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How to Change Jobs

Submitted by admin on Mon, 2019/11/04 - 12:34pm

If you’re an great engineering manager in a startup city, changing jobs into a similar role is pretty easy. For most people, though, things are a little more difficult. Not everyone has the most sought after position and many work in a job where figuring out what skill set you have to offer isn’t so cut and dry. I would say most of the market isn’t working in a position that is so linear either—so you may be doing something a little different each time, making the searching part of the job more difficult than just finding openings. First, you have to figure out what you’re looking for, which isn’t easy.

Here are some tips on how to go about it:

First, be patient and respect the process. This isn’t like looking for your keys, where you poke around a handful of obvious places and when you find exactly what you thought you were looking for, you’re on your way. This is more like being asked to find “something special” in a stranger’s apartment… in a foreign country. There are so many other pieces of information you’ll need to uncover first before you’re pretty sure you know what you’re looking for, let alone before you actually find it. Try to reset your expectations about how long it should take and what the process looks like. Don’t get too down over yourself over not knowing how it ends before the process starts. You’ll be on a journey. Enjoy it for all that you’ll learn about what’s out there and what you’ll learn about yourself.

Don’t focus on the job—that’s the end of the process. Focus on the next step. If you decided you wanted to get in shape to run a marathon, you wouldn’t start fretting on day one that you can’t run a marathon. You wouldn’t stress out about running a marathon as if you’re running tomorrow. Step one would be about creating a plan, maybe deciding if you need a coach, and talking to a lot of other people how they went from not being a runner at all to running a marathon to feel out the different approaches.

Here’s what your process should look like:

  1. Gather info by activating and broadening my network.

  2. Try to be helpful to people I like working on problems I find interesting.

  3. Make sure my network knows I’m working on these things and show my approach.

Notice none of those things involves searching job sites or applying to anything. Searching a job site is akin to searching on Amazon. You shop Amazon when you know exactly what you want. When you’re not sure, you discover. You browse Pinterest or Instagram, and you don’t stress about not purchasing something at the end of each session. Changing your job is more about discovery for most people than search.

Set goals for networking. Setting and hitting goals is satisfying—which is why you need to set goals in your search that are more than just “Get a new job.” You need week to week goals that are achievable, because it’s important to feel like you’re moving forward in what can otherwise feel like a very stressful time.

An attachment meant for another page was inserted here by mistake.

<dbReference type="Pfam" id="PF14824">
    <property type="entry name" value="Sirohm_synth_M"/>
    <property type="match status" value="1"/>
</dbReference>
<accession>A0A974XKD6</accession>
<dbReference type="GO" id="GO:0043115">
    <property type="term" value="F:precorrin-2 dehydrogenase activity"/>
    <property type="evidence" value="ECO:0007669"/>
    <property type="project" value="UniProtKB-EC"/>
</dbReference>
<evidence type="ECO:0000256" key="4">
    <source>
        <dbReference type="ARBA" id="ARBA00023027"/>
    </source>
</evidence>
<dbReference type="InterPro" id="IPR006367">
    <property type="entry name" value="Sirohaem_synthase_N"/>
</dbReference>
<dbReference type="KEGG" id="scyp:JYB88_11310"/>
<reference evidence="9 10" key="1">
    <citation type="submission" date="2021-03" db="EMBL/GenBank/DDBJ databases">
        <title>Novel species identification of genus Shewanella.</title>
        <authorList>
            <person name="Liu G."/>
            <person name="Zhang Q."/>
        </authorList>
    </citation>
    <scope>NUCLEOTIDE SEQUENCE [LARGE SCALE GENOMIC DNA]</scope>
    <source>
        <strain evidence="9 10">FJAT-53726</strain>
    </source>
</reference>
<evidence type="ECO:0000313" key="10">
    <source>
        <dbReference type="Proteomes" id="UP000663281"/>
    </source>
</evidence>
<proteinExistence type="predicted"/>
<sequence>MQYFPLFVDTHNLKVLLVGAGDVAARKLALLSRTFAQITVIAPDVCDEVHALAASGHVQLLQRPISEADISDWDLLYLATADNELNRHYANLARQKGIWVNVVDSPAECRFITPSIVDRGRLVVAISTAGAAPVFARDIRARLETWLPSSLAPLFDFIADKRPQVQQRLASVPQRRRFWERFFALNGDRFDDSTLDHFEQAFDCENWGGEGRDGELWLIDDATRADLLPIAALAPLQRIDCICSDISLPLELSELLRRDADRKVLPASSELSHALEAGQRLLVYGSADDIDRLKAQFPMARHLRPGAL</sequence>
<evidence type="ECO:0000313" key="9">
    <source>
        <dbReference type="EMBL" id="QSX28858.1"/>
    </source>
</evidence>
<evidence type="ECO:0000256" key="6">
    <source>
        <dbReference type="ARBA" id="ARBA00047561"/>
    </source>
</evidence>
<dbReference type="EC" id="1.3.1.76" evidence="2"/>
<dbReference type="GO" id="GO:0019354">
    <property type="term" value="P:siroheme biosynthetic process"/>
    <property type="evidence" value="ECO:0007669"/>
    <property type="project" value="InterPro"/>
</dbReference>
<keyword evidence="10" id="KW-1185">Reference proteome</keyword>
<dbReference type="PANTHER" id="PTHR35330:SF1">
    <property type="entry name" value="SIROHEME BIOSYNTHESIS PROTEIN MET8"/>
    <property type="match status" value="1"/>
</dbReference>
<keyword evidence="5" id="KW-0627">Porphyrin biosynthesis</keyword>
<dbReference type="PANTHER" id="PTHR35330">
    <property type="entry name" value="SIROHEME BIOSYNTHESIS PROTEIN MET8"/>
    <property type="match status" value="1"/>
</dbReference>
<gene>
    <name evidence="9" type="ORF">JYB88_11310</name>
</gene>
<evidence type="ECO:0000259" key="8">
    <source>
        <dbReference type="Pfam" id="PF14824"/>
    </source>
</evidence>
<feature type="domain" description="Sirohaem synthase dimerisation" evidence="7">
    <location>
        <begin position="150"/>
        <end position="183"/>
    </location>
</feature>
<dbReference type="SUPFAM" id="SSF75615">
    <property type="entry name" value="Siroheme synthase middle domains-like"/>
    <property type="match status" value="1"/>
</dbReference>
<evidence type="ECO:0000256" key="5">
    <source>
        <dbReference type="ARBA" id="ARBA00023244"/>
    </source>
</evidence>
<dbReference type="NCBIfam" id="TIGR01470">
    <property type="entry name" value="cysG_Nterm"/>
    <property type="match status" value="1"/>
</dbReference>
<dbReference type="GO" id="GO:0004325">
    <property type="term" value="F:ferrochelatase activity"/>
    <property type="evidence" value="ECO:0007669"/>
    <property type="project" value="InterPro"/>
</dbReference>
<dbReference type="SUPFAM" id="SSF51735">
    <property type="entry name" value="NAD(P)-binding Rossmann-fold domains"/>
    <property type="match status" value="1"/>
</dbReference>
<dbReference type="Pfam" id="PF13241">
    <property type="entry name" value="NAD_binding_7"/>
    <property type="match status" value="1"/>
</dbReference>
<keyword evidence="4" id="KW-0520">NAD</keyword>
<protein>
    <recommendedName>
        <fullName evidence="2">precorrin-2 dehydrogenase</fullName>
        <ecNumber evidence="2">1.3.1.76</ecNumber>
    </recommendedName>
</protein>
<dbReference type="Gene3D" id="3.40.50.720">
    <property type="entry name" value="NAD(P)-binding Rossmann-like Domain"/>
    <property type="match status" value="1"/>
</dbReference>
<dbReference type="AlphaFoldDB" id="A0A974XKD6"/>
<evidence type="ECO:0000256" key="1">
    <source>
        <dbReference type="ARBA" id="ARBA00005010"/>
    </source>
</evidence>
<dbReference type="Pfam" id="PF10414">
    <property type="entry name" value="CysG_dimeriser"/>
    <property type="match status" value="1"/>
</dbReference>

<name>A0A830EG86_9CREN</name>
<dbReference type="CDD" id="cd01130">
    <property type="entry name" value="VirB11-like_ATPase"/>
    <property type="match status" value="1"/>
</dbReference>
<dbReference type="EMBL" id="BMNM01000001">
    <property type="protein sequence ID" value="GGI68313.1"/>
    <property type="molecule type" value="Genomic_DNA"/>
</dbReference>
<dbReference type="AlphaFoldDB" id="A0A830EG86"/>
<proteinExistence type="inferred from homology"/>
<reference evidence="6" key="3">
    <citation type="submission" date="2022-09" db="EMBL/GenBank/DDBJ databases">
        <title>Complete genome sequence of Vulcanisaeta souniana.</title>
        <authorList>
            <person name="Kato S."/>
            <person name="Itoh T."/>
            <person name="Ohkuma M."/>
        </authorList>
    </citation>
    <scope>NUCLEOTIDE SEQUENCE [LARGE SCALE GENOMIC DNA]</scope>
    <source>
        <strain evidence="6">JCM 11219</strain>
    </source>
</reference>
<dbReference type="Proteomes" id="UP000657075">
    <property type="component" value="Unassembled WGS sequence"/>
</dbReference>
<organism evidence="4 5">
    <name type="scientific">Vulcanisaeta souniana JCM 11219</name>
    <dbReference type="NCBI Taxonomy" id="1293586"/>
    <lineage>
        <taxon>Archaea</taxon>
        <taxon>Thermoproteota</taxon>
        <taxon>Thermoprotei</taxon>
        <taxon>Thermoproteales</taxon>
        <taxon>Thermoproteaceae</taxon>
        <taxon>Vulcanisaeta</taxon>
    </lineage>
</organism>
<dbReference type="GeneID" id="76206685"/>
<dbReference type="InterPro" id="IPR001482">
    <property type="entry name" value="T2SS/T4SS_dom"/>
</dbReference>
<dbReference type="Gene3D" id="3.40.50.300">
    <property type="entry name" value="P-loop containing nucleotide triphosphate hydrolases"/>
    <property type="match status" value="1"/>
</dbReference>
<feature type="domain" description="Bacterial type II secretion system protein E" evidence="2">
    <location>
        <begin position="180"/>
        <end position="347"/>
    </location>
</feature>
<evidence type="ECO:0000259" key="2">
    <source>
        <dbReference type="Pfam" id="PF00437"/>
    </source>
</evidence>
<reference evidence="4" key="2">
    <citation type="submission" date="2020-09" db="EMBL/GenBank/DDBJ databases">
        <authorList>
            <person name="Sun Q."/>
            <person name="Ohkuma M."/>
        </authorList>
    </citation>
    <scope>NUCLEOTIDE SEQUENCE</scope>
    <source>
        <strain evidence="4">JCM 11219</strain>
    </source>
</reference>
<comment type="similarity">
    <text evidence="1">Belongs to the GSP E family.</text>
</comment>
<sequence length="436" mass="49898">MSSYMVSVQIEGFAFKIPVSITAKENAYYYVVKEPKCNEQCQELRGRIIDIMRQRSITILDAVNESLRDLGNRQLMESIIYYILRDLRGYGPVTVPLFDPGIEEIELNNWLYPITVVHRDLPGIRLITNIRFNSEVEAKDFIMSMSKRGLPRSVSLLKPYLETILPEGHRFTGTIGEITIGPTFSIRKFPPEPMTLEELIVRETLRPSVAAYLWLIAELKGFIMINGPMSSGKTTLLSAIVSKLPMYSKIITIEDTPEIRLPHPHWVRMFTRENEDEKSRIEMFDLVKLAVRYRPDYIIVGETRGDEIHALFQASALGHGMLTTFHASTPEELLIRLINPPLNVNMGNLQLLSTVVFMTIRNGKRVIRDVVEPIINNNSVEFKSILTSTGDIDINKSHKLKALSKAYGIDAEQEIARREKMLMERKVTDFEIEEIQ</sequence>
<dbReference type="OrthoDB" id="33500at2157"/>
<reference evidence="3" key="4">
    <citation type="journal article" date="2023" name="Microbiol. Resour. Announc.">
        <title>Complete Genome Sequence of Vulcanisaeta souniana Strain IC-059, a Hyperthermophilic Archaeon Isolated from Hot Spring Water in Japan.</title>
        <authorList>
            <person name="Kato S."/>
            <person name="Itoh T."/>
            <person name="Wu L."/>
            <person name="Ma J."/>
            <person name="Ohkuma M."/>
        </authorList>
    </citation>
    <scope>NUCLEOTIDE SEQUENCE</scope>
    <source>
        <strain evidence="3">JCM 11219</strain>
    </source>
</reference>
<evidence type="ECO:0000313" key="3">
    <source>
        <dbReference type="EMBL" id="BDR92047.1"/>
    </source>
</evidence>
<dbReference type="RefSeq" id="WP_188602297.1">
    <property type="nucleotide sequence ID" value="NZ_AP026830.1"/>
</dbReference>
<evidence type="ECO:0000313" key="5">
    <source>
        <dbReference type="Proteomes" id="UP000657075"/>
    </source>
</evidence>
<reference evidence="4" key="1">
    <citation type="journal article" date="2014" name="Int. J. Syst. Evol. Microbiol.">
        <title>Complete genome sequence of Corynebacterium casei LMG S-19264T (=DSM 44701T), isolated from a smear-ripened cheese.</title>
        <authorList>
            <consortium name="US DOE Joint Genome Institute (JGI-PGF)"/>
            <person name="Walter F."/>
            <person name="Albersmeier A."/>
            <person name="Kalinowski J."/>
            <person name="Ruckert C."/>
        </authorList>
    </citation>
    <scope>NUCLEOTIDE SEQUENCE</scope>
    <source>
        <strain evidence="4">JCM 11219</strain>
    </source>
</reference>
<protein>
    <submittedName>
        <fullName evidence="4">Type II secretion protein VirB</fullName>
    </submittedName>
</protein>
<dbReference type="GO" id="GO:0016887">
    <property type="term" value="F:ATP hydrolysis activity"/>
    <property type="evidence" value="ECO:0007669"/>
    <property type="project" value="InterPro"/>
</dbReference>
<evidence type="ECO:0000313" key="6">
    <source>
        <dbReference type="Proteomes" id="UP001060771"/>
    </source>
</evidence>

How about “Get introductions to three people a week that have interesting career paths in areas I could be interested in” or “work on an panel event where I get to ask someone I admire questions but also position myself as a thought leader in my space.” Those are things you can do this week that have nothing to do with knowing exactly the job you want or how to get it.

Figure out a schtick. The best networkers have a little bit of a routine. They often repeat the same phrases about how they describe what they do, what they’re looking for, and some help they can offer someone else. It’s just easier and less stressful to have a tested set of things you can pull from around how to move a conversation to ways that you can be helpful or how to describe what you’ve done.

Here’s what you should write out and practice for the next connection you make:

  1. What’s a description of what you’ve done that lets someone know what you’re good at. So, instead of, “I was VP of Creative at a Toy Startup” tell them “I build brands—everything from product design to marketing copy—and I’ve done it most recently for a company in the Toy Space, but I can do that for any kind of design oriented company.”

  2. What are the next steps? Do you want to hand out a card. Do you have a newsletter someone can follow? Do you just want to e-mail them a blurb about a working lunch that you offer to companies as an advisory exercise?

  3. Ask who they know who either a) needs help or b) who their go to person would be that most closely resembles something you might want to do.

Find a way to get public in a way you’re comfortable with. Unless you just want to play the job post and resume game, your goal should be to create some inbound—and to do that, you need to be top of mind for people. Maybe it’s a podcast, a newsletter, an event series, or just a monthly small group networking lunch—but whatever it is, you need something others can point to and say “Hey, you should check out this smart person doing this interesting thing.” It’s the equivalent of having sharable landing pages on a website and that’s going to help opportunities come your way.

Once you get ideas, people and your reputation flowing, the rest of the process is much more blocking and tackling, finding openings, doing the interviewing. That also requires a lot of patience—and it can often be made easier for both sides through consulting. Allowing both sides to get to know each other lowers the risk—and the key there is having an offer that results in a deliverable they really want. If you’re applying for VP of Marketing plans, offer to write up a strategy, timeline, and budget first—because it’s something they need anyway and it will show off what you’re capable of before they need to pull the trigger on a long term deal.

And again, be patient!!



Read Complete Article Monday, November 4, 2019